London buses. It's hard not to love them at the worst of times, even when they do become sweaty sardine tins of groaning despair.
We gained a newfound love for our big red companions earlier this year, after they stepped in to help during the apocalyptic tube strike. You might have noticed it.
So with our adoration of them renewed, we thought we'd bring you a list of the things you never knew about the humble London Bus...
During the week, London Buses carry over six million passengers per day. Just 1% of that would fill the Emirates Stadium to capacity.
Originally established in 1829, the first buses ran between Paddington and Bank. They carried 22 people and were pulled by three horses.
Up until 1907, London Buses were painted different colours to signify their route. Unfortunately someone had the bright idea to use numbers instead.
In 1917 the London General Omnibus Company was bought by the company which owned the London Underground. A combined recognisable sign was created, meaning that the buses ditched their older (and much cooler) winged logo.
During WWI, buses were modified to carry soldiers or, in some cases, homing pigeons.
Charles Dickens once wrote an essay in praise of buses. In it, he said: "from the glass-coach in which we were taken to be christened, to that sombre caravan in which we must one day make our last earthly journey, there is nothing like an omnibus."
There are only three numbers under 300 that are not in use on London buses: 218, 239 and 278.
Routemasters on country routes have been known to be painted green to better fit in with their pastoral surroundings.
Although 1,280 still exist, there are only two classic Routemasters still in service. They run on 'heritage' routes from Trafalgar Square to Tower Hill and from Kensington High Street to Aldwych.
The first ever London Bus fare cost one shilling - that's 5p. A bit cheaper than an Oyster then.
There's a map online where you can track every single London Bus in real time. You can see it here.
Some have claimed that there is a phantom bus that forces drivers off the road at night, last spotted in Cambridge Gardens in 1990. This ghost bus has even been blamed for deaths, after a car burst into flames in 1934 on the spot the bus was usually sighted.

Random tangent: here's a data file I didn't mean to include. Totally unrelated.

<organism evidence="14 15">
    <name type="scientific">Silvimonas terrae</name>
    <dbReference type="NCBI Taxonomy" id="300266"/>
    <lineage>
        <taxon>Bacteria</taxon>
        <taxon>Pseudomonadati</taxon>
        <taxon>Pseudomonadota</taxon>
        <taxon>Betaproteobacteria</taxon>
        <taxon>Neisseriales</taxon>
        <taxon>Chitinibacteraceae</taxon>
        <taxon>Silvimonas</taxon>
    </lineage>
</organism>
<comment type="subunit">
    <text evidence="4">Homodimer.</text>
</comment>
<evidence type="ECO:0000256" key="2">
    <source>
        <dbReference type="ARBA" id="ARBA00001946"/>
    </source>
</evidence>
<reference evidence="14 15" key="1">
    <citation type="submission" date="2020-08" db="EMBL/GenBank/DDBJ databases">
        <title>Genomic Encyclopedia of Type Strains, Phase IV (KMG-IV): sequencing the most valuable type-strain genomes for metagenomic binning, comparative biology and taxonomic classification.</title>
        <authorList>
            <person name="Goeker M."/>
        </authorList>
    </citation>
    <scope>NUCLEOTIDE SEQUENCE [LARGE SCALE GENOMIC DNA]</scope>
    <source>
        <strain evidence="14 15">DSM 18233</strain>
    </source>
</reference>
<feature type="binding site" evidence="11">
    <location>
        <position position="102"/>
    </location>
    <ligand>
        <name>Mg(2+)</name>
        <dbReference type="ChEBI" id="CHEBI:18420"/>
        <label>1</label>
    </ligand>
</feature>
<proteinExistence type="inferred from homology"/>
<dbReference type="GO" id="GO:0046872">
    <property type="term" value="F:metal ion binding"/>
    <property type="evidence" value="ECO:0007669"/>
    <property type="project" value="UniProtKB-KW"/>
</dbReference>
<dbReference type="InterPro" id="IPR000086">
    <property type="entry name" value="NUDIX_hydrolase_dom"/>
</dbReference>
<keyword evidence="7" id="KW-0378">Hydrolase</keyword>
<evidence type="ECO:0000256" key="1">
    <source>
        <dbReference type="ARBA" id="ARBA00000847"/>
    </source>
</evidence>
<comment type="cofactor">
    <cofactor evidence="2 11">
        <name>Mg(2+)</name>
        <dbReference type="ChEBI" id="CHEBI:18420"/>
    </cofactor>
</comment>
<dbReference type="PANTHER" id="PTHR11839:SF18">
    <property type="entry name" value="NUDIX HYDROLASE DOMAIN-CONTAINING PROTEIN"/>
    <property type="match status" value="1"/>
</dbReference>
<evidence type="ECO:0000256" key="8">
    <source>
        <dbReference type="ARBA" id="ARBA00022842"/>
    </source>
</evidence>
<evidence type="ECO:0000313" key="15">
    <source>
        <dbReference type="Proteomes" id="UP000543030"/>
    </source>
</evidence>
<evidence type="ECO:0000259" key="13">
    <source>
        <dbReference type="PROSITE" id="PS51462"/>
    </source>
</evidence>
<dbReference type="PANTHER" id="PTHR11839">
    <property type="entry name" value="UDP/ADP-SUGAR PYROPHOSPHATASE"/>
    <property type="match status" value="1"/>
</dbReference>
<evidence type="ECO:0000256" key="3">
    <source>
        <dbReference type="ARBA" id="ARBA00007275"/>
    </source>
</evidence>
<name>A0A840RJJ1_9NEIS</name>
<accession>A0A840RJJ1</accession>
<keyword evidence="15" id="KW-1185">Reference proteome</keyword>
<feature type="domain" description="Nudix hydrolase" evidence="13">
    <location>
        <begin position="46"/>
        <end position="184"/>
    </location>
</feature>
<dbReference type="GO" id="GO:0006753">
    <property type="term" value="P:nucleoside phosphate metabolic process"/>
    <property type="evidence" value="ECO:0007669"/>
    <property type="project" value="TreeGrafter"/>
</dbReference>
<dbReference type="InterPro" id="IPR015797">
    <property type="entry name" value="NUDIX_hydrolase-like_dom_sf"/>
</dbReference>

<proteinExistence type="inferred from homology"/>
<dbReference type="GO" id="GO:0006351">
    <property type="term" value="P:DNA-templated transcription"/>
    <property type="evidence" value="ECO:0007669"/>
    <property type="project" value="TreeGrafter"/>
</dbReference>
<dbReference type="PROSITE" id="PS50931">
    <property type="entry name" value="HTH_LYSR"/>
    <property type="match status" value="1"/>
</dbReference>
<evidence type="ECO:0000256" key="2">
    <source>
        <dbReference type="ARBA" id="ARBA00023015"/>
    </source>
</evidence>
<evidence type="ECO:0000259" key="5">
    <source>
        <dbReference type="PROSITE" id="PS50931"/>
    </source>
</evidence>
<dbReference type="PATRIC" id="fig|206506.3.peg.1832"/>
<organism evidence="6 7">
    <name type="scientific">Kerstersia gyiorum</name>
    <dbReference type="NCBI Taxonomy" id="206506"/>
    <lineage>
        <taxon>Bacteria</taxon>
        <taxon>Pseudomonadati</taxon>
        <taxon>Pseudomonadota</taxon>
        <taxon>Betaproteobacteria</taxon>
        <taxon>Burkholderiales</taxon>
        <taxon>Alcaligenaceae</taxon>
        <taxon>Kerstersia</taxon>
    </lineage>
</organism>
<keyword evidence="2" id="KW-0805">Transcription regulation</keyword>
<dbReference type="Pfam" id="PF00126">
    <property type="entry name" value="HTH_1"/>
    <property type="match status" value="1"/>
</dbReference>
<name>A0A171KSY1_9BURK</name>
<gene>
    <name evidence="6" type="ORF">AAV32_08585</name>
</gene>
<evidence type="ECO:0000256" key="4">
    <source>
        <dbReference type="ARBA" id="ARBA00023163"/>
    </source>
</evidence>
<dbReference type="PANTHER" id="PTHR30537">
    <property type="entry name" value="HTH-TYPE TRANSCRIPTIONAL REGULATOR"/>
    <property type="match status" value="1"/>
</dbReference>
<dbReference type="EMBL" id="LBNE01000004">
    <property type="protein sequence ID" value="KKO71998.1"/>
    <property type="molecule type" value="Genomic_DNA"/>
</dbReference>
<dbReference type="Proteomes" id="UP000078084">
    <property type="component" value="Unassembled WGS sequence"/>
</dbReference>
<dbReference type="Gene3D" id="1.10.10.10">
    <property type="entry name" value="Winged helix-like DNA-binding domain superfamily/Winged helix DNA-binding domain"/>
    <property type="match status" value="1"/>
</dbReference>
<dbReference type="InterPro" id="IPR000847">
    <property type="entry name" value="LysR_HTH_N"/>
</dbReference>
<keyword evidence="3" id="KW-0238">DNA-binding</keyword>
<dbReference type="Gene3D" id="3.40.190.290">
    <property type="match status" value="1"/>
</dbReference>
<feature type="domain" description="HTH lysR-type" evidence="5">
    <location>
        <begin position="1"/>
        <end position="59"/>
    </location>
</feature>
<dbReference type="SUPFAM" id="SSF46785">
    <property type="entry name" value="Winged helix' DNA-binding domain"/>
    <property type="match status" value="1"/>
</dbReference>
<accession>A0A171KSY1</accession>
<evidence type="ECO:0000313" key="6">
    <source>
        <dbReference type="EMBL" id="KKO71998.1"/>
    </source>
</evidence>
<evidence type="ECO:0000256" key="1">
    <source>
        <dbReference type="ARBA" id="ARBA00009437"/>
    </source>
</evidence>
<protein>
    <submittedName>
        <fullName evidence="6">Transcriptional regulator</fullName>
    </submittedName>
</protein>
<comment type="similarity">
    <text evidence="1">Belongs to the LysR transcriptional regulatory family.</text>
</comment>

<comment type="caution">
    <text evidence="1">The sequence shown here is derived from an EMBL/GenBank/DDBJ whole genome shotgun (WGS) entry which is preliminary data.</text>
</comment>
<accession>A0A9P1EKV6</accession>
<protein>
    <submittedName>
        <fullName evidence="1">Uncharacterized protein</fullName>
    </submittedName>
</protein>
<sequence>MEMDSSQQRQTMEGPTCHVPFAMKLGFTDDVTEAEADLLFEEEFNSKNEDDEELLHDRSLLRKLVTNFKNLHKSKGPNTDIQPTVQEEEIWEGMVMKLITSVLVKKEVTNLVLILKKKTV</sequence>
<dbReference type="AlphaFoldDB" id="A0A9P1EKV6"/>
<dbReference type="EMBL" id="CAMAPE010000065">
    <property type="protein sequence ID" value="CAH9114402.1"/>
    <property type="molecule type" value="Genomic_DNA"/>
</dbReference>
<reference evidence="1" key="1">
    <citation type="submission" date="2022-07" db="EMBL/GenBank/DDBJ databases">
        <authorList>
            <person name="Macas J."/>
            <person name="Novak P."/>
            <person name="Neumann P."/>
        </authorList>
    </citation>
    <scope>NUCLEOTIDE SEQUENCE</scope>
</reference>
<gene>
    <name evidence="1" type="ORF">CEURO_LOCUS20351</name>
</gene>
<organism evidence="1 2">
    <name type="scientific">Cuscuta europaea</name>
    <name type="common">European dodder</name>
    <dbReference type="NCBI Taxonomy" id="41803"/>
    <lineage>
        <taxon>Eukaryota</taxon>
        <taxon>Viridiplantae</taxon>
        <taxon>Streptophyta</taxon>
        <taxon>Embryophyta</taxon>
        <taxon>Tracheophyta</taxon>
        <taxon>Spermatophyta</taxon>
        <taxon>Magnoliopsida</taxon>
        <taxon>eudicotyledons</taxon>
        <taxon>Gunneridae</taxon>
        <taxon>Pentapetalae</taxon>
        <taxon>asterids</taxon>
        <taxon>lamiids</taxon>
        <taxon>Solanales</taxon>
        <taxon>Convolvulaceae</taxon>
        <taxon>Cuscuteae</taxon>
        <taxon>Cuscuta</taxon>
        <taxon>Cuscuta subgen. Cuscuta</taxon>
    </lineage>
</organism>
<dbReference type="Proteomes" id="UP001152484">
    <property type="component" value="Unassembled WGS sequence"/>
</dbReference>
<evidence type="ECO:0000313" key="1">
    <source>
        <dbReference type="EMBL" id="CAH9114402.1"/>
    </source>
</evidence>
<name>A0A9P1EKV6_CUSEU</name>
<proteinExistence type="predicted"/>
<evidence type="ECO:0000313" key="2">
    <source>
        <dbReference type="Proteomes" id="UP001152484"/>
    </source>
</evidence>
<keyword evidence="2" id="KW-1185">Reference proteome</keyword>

The full Latin "Omnibus", which means "for all". The first recorded use of the word "bus" was in 1932.
George Shillibeer, who is credited with the invention of the first bus in 1829, was not always so successful. One of his lesser-known innovations is the 'Funeral Omnibus', which combined a passenger vehicle and a hearse. Unsurprisingly, it was discontinued.
Author Ian Fleming is rumoured to have chosen James Bond's codename 007 based on the number of the bus that used to pass by his favourite pub.
Twenty years after Fleming first invented the character, James Bond would find himself at the wheel of a Routemaster in Live and Let Die. Roger Moore had to have lessons driving a double-decker for the role.
Night buses have been running since as early as 1913, and served as the inspiration for J. K. Rowling's 'Knight Bus'.
The Knight Bus from Harry Potter and the Prisoner of Azkaban was constructed by welding together parts from three different Regent III double-deckers.
A talking double-decker is featured in the Disney Pixar movie Cars 2. His name? Topper Deckington III.
In the aftermath of WWI, official London buses ran into a genuine problem with unofficial 'Pirate Buses'. Races between the two were apparently a common site.
According to Top Gear. the fastest type of bus is a double-decker.
Although red is the traditional, special colours have been rolled out twice: for the Queen's Silver Jubilee in 1977, and for the Golden Jubilee in 2012.
Although rarely operational in England anymore, Routemasters have been adopted by other countries. You can still ride them in the US, Canada, New Zealand, Australia, China, Malaysia, Sri Lanka. Columbia, Croatia and the Falkland Islands,
Before they were scrapped, then-London Mayor Ken Livingstone said in 2013 that the treacherous back platforms of Routemasters were responsible for about twelve fatalities a year.
In 2004, you could have had a London Bus of your own for just £2,000. Bus dealer Ensign were disposing of a spate of Routemasters, but they raffled off 32 to buyers who could prove they had the space and money to care for them.